I’ve been thinking a lot about reviews, as have many of us, thanks to all the debate that’s been raging between authors, readers, bloggers, etc. I’ve edited over 300 books, trust me, I’ve had some bad reviews directed specifically at me, the editor. Sometimes they sting. Sometimes they make me angry. But I have to admit… through it all, through years of being online & years before that of reading RT Magazine…I love reviews. Love them. Not just of things I’ve worked on, but of books I’ve read, books I want to read, and books I have no intention of ever reading. And I love being able to review and share my opinion. Because of what I do, I try to be careful about sharing my opinion, but, you know, if you know me you’re rolling on the floor at the thought of me never sharing my opinion.
For me, the last decade of being on the internet and getting to experience this amazing sharing of the reading experience has made my love of books so much more fun. I adore reading other people’s opinions on what they’re reading. I love that people are reading. I love that they care enough about what they read to share their thoughts. I love the exchange of ideas and information and passion about books. Seriously effing adore it. I’m not trying to sound all Pollyanna or goody two shoes here, it’s just honestly how I feel. I can’t imagine my reading life without book talk on blogs, twitter, Goodreads, my moms’ board, and in my email. It would be weird. And kind of sad. And not quite as much fun, I’m guessing. Because I think books are meant to be shared, and how can you share a book without telling someone what you think about it? And isn’t part of the fun then comparing notes later?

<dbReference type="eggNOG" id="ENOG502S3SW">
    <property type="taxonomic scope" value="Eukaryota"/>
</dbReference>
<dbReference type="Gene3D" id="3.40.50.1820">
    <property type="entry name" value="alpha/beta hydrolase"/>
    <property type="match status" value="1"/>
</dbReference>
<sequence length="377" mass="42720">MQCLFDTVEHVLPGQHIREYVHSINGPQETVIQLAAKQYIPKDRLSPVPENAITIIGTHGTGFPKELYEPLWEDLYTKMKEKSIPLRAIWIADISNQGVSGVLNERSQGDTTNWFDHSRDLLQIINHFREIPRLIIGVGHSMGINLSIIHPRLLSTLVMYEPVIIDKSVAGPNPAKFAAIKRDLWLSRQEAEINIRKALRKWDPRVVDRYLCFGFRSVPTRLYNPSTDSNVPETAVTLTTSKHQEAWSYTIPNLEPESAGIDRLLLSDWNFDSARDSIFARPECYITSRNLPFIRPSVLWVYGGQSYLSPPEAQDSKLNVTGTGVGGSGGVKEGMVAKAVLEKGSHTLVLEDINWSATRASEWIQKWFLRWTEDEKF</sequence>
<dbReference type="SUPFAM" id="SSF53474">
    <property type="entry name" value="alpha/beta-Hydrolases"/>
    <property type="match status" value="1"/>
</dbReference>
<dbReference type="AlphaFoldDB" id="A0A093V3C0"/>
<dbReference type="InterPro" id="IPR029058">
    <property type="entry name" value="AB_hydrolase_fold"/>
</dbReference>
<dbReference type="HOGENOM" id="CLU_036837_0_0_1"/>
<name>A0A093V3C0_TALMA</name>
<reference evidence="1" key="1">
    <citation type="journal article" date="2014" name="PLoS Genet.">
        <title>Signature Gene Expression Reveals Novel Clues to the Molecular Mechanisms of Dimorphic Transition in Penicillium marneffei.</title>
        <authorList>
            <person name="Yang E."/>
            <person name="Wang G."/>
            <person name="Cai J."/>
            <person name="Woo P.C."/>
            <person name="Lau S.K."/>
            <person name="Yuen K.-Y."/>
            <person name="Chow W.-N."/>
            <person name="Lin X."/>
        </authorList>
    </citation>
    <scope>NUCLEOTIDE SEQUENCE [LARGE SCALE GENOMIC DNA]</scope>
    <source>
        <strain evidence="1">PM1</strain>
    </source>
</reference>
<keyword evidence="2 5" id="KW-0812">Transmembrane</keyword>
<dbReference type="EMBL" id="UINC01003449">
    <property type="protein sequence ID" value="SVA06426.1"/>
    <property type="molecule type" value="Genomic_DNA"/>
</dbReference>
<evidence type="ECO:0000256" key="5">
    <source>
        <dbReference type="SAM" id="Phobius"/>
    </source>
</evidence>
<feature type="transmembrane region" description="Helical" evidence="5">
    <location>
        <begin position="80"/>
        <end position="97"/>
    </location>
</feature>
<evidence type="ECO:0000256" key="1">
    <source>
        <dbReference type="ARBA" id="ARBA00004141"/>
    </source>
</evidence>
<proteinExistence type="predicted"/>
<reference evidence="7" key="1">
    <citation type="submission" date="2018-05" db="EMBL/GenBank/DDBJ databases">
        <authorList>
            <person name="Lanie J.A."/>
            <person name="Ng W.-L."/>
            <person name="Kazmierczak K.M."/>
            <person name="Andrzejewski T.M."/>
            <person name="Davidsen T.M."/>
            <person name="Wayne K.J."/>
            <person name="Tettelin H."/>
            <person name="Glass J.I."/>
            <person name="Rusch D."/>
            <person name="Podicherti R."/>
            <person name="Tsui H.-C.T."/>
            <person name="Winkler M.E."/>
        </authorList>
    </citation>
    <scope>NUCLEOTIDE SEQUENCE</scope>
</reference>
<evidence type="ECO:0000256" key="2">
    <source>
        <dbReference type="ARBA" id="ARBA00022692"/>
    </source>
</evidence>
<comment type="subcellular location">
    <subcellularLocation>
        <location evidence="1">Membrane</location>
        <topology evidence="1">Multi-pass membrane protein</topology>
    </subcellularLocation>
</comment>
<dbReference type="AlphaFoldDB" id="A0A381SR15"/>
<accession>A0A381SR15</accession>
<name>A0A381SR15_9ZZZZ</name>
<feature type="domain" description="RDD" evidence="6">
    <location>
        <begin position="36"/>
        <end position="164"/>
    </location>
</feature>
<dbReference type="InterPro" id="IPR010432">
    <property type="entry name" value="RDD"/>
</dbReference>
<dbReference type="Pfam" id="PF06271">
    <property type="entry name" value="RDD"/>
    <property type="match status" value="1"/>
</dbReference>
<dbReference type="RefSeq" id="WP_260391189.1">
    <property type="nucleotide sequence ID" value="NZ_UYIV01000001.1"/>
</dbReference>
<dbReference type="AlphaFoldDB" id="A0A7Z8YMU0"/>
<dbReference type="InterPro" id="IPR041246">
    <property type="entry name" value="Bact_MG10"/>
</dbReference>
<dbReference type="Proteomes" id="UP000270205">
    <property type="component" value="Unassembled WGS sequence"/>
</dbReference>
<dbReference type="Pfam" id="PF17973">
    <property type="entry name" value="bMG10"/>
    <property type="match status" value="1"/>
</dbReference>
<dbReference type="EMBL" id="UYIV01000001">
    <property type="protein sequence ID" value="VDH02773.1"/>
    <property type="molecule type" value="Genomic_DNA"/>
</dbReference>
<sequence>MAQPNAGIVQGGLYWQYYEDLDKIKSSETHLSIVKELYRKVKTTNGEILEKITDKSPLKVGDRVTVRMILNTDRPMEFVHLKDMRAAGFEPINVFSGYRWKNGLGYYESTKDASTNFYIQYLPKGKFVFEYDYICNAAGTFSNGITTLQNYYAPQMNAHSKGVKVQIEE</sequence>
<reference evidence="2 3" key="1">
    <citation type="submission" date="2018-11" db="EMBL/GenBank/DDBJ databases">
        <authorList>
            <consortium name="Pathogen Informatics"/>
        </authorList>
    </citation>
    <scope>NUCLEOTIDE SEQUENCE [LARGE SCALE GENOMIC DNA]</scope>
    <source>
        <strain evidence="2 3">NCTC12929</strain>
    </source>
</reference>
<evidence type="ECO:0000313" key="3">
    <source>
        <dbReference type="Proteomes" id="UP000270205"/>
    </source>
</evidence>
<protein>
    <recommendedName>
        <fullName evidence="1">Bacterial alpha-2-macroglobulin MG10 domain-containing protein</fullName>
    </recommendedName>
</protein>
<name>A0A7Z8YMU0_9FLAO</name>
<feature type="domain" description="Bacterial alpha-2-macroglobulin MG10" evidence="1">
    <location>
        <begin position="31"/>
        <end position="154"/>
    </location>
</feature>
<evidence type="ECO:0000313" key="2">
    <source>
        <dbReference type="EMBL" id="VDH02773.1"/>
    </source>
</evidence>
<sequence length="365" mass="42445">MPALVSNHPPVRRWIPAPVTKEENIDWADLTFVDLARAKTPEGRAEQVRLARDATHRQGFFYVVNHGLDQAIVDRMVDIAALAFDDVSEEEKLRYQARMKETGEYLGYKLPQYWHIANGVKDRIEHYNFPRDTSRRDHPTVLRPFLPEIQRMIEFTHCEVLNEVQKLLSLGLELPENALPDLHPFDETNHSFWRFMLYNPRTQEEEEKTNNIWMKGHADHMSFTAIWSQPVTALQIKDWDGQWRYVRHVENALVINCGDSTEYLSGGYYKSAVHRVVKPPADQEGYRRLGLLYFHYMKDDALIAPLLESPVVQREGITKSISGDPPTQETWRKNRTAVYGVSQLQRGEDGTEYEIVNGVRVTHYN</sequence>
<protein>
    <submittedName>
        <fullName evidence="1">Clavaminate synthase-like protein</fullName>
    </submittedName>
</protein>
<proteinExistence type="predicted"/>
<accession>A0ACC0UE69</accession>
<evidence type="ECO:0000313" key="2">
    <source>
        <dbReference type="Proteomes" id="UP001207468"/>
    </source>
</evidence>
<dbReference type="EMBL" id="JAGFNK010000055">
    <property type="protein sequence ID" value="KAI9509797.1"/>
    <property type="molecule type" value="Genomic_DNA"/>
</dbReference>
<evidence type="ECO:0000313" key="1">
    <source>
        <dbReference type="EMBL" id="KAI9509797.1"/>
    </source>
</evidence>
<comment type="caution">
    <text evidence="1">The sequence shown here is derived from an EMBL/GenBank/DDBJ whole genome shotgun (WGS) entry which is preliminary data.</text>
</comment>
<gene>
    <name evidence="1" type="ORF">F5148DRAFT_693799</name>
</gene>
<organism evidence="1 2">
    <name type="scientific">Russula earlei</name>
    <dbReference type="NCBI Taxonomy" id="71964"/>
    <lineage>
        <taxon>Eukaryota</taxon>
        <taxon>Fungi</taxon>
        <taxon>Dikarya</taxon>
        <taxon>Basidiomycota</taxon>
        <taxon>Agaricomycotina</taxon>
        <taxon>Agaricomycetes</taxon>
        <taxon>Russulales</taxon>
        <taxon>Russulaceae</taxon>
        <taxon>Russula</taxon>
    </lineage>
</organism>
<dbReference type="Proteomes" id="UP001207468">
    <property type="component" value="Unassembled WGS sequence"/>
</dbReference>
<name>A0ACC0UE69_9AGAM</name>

While I was traveling this past weekend, I was reading an interview in Entertainment Weekly with Steven Spielberg. At the very end of the article, the interviewer is telling Steven Spielberg about one of his own experiences with one of Steven’s movies and then goes on to say “You must hear these things a lot.” In reply, Spielberg says:
“I hear amazing stories. The most amazing thing for me is that every single person who sees a movie, not necessarily one of my movies, brings a whole set of unique experiences. Now, through careful manipulation and good storytelling, you can get everybody to clap at the same time, to hopefully laugh at the same time, and to be afraid at the same time. But you can’t get everybody to interpret the result in the same way. And that’s thrilling to know–that everybody will see it differently.”
Right on, Mr. Spielberg.